Breastfeeding is one of the most cost-effective ways to boost children’s health. World Breastfeeding Week 2015 aims to empower women to combine work with breastfeeding and raising their children.
(Left) Elsebeth Aklilu weighs a child at a local health post. A government-paid health worker, Ms. Aklilu serves her own community — a village called Maderia, in Oromia Region, Ethiopia — by educating women on ways to keep themselves and their children healthy.
Reversing the multidimensional causes of malnutrition — such as a lack of proper nutrition, breastfeeding, or family planning practices — is a large component of her work.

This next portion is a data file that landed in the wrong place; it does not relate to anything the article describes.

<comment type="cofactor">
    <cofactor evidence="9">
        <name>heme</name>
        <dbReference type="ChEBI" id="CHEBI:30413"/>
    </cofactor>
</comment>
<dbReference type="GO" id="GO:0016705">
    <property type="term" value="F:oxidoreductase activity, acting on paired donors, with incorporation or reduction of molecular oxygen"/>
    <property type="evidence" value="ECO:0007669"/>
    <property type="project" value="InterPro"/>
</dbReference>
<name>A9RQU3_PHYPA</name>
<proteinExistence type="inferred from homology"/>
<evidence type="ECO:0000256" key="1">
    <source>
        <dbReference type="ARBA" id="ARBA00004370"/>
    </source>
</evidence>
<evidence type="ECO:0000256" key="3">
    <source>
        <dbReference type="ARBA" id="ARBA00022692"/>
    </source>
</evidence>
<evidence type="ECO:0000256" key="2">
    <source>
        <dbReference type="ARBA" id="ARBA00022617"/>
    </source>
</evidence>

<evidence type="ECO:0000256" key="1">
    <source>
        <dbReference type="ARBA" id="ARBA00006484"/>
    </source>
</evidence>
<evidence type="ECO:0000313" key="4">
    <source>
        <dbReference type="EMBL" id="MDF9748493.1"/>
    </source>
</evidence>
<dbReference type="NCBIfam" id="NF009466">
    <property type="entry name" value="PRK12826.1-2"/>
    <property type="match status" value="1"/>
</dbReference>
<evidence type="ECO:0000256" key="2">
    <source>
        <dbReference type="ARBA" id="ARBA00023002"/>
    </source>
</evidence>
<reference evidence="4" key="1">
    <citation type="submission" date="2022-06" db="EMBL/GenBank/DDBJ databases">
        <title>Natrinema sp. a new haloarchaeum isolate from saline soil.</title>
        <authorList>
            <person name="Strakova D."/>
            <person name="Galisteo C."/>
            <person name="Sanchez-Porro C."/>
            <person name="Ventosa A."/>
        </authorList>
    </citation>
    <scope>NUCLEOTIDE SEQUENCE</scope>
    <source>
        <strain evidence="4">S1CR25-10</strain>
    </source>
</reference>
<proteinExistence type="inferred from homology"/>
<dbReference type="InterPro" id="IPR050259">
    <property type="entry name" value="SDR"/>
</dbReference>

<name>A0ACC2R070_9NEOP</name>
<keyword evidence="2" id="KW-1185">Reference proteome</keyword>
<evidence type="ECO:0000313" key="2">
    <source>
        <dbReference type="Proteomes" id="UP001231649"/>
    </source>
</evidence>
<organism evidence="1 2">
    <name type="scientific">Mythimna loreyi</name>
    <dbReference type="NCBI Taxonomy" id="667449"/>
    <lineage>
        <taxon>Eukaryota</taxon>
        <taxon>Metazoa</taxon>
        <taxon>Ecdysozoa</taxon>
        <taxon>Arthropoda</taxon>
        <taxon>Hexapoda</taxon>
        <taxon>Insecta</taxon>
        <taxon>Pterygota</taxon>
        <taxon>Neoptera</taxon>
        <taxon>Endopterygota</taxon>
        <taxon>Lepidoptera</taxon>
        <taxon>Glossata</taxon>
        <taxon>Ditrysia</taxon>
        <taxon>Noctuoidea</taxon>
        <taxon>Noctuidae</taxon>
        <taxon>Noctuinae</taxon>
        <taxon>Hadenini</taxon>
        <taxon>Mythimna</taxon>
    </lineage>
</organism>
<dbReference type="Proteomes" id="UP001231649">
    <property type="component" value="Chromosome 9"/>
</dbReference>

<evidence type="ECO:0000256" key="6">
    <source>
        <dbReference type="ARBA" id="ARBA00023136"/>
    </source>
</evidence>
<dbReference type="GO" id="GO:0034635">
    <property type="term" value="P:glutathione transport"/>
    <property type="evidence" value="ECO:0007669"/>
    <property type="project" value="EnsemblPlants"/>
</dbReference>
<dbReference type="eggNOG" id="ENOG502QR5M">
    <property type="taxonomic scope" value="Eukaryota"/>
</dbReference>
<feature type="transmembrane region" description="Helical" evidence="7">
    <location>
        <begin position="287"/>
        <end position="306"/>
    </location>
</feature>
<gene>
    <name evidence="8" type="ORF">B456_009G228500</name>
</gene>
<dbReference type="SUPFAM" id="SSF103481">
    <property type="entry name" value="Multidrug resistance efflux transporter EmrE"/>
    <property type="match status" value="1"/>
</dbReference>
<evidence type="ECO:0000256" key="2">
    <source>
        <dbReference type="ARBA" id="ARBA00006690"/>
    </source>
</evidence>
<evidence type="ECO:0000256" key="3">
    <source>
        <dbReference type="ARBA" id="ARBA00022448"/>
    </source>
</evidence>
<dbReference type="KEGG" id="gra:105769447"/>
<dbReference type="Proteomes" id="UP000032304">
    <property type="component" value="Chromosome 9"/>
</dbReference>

“I want to see the changes. That’s what keeps me in this job,” she says.
Ms. Aklilu counsels Kedo Abdula, whose family planning helps her stay healthy while caring for and breastfeeding her 21-month-old daughter.
“My mother didn’t plan her children,” she says, “and I can see the differences between my childhood and my daughter’s.”
Ms. Aklilu references a family health card while counselling a woman. The cards chart the health of a family’s children and also contain educational information about best health practices for children, including breastfeeding, as well as for the entire family.
In addition to her tireless dedication to the children and women in her community, Ms. Aklilu makes time to use her knowledge to improve her own family’s health. Taking a break from work, she breastfeeds her 10-month-old son, Fikir Mekete.
Read more about UNICEF’s work on breastfeeding.